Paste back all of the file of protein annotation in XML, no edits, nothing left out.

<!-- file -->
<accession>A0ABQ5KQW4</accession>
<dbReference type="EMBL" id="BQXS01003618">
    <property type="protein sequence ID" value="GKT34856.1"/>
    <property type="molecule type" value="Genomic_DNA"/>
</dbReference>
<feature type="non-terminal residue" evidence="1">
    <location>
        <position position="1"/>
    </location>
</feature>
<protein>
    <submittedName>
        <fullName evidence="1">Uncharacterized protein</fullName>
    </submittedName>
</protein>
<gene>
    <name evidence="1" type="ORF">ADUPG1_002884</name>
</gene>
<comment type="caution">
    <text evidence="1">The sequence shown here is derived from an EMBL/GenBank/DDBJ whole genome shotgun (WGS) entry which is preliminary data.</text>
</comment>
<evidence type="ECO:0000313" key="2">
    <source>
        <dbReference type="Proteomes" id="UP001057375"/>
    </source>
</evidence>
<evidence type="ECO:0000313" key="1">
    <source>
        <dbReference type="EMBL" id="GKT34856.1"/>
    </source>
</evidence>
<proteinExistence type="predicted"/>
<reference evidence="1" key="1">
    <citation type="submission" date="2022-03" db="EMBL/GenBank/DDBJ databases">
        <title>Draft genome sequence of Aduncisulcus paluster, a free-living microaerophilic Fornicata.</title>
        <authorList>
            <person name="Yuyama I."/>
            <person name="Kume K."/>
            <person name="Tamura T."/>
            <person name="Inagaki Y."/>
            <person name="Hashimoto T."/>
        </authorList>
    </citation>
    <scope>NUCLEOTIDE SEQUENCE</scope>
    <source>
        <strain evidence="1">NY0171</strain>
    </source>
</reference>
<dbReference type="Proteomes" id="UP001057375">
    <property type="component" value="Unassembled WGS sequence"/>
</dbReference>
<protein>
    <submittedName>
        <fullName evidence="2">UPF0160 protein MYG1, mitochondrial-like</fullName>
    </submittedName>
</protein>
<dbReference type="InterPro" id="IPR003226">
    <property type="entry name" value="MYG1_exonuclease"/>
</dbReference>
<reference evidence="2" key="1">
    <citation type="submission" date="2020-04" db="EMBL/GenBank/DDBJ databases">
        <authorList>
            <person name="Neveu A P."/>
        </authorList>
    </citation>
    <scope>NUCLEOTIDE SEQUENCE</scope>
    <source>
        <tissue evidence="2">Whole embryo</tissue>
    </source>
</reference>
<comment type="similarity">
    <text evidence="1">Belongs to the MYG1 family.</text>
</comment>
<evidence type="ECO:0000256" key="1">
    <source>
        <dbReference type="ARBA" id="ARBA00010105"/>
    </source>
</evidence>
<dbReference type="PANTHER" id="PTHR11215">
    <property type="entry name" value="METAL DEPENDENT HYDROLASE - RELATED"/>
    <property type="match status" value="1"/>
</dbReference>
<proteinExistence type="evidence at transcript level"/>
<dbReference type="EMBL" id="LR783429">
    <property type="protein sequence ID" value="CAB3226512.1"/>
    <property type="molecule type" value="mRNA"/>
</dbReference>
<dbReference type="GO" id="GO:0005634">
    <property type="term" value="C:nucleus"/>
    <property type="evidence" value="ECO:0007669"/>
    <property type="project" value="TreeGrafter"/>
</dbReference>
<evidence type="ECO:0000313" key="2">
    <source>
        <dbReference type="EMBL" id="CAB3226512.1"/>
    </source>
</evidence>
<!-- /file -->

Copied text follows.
<accession>A0ABQ5KQW4</accession>
<dbReference type="EMBL" id="BQXS01003618">
    <property type="protein sequence ID" value="GKT34856.1"/>
    <property type="molecule type" value="Genomic_DNA"/>
</dbReference>
<feature type="non-terminal residue" evidence="1">
    <location>
        <position position="1"/>
    </location>
</feature>
<protein>
    <submittedName>
        <fullName evidence="1">Uncharacterized protein</fullName>
    </submittedName>
</protein>
<gene>
    <name evidence="1" type="ORF">ADUPG1_002884</name>
</gene>
<comment type="caution">
    <text evidence="1">The sequence shown here is derived from an EMBL/GenBank/DDBJ whole genome shotgun (WGS) entry which is preliminary data.</text>
</comment>
<evidence type="ECO:0000313" key="2">
    <source>
        <dbReference type="Proteomes" id="UP001057375"/>
    </source>
</evidence>
<evidence type="ECO:0000313" key="1">
    <source>
        <dbReference type="EMBL" id="GKT34856.1"/>
    </source>
</evidence>
<proteinExistence type="predicted"/>
<reference evidence="1" key="1">
    <citation type="submission" date="2022-03" db="EMBL/GenBank/DDBJ databases">
        <title>Draft genome sequence of Aduncisulcus paluster, a free-living microaerophilic Fornicata.</title>
        <authorList>
            <person name="Yuyama I."/>
            <person name="Kume K."/>
            <person name="Tamura T."/>
            <person name="Inagaki Y."/>
            <person name="Hashimoto T."/>
        </authorList>
    </citation>
    <scope>NUCLEOTIDE SEQUENCE</scope>
    <source>
        <strain evidence="1">NY0171</strain>
    </source>
</reference>
<dbReference type="Proteomes" id="UP001057375">
    <property type="component" value="Unassembled WGS sequence"/>
</dbReference>
<protein>
    <submittedName>
        <fullName evidence="2">UPF0160 protein MYG1, mitochondrial-like</fullName>
    </submittedName>
</protein>
<dbReference type="InterPro" id="IPR003226">
    <property type="entry name" value="MYG1_exonuclease"/>
</dbReference>
<reference evidence="2" key="1">
    <citation type="submission" date="2020-04" db="EMBL/GenBank/DDBJ databases">
        <authorList>
            <person name="Neveu A P."/>
        </authorList>
    </citation>
    <scope>NUCLEOTIDE SEQUENCE</scope>
    <source>
        <tissue evidence="2">Whole embryo</tissue>
    </source>
</reference>
<comment type="similarity">
    <text evidence="1">Belongs to the MYG1 family.</text>
</comment>
<evidence type="ECO:0000256" key="1">
    <source>
        <dbReference type="ARBA" id="ARBA00010105"/>
    </source>
</evidence>
<dbReference type="PANTHER" id="PTHR11215">
    <property type="entry name" value="METAL DEPENDENT HYDROLASE - RELATED"/>
    <property type="match status" value="1"/>
</dbReference>
<proteinExistence type="evidence at transcript level"/>
<dbReference type="EMBL" id="LR783429">
    <property type="protein sequence ID" value="CAB3226512.1"/>
    <property type="molecule type" value="mRNA"/>
</dbReference>
<dbReference type="GO" id="GO:0005634">
    <property type="term" value="C:nucleus"/>
    <property type="evidence" value="ECO:0007669"/>
    <property type="project" value="TreeGrafter"/>
</dbReference>
<evidence type="ECO:0000313" key="2">
    <source>
        <dbReference type="EMBL" id="CAB3226512.1"/>
    </source>
</evidence>